Moors, the name given by Europeans to the natives of North Africa, and to those of North African descent who lived in Spain during the Middle Ages. During Roman times the native inhabitants (Berbers) were called Mauri by the Romans. In the seventh century A.D., invading Arabs conquered the Berbers and converted them to Islam. The mixed Arab-Berber population continued to be called Mauri, or Moors, in Europe.

The Moors invaded Spain in 711, defeated the Visigoths, and conquered most of the Iberian peninsula. They introduced improved methods of agriculture, stockbreeding, manufacturing, and metallurgy. Moorish Spain was noted for art and learning.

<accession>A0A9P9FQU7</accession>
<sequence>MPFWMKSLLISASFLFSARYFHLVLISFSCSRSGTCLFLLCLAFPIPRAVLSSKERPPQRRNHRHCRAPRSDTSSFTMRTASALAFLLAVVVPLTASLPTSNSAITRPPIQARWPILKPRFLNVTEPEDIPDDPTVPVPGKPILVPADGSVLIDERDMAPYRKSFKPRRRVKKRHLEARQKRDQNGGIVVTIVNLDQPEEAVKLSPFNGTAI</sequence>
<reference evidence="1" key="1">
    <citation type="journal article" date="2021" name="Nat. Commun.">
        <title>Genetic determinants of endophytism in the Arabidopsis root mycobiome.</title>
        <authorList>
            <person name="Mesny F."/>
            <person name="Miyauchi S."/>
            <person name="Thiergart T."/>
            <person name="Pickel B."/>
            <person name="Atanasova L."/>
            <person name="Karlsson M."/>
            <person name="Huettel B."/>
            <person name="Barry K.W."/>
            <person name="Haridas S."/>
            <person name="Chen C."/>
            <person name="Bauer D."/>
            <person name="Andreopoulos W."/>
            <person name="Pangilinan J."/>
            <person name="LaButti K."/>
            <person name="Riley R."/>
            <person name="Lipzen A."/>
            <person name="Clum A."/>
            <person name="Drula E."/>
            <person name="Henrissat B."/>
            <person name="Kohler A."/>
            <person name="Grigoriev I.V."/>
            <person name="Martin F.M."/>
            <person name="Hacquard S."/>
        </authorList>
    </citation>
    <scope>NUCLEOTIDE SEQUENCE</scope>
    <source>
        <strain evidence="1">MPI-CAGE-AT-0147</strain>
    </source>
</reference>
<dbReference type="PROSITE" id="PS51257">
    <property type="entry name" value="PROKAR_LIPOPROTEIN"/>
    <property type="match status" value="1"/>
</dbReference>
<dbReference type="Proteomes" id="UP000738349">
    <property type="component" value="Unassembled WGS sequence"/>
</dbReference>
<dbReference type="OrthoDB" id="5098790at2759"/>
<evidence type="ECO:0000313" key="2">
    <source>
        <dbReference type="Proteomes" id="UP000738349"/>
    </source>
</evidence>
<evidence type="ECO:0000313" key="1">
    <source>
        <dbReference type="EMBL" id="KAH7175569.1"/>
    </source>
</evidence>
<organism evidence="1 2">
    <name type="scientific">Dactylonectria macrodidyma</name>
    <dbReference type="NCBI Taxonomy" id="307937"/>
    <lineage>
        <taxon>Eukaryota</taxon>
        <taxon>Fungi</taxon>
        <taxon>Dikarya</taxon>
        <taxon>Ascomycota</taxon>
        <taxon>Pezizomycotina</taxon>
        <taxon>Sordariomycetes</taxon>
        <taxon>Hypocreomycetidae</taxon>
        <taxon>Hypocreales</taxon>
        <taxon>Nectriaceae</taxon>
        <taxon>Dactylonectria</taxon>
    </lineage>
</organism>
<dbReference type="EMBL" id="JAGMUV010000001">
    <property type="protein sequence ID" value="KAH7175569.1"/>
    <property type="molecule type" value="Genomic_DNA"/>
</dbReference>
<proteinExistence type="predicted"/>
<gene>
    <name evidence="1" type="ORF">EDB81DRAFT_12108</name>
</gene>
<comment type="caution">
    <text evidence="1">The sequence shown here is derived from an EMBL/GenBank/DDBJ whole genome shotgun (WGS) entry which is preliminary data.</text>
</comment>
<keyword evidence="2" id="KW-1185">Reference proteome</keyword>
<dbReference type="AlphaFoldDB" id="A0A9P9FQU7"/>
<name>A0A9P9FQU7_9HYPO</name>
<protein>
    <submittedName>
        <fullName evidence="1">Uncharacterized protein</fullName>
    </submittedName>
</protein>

The Christian reconquest of Spain was completed with the fall of Granada in 1492. The Moors then came under increasing pressure to convert to Christianity or leave Spain. Those who converted were called Moriscos. Most kept their old customs and secretly remained Muslims. The two main Morisco areas were Granada and Valencia. In 1570 a revolt in Granada was put down, and the Moriscos were scattered throughout central Spain and slowly assimilated. In 1609 the Moriscos of Valencia were expelled to North Africa; their number was perhaps 100,000. The scattering and expulsion of the Moriscos deprived Spain of many skilled farmers.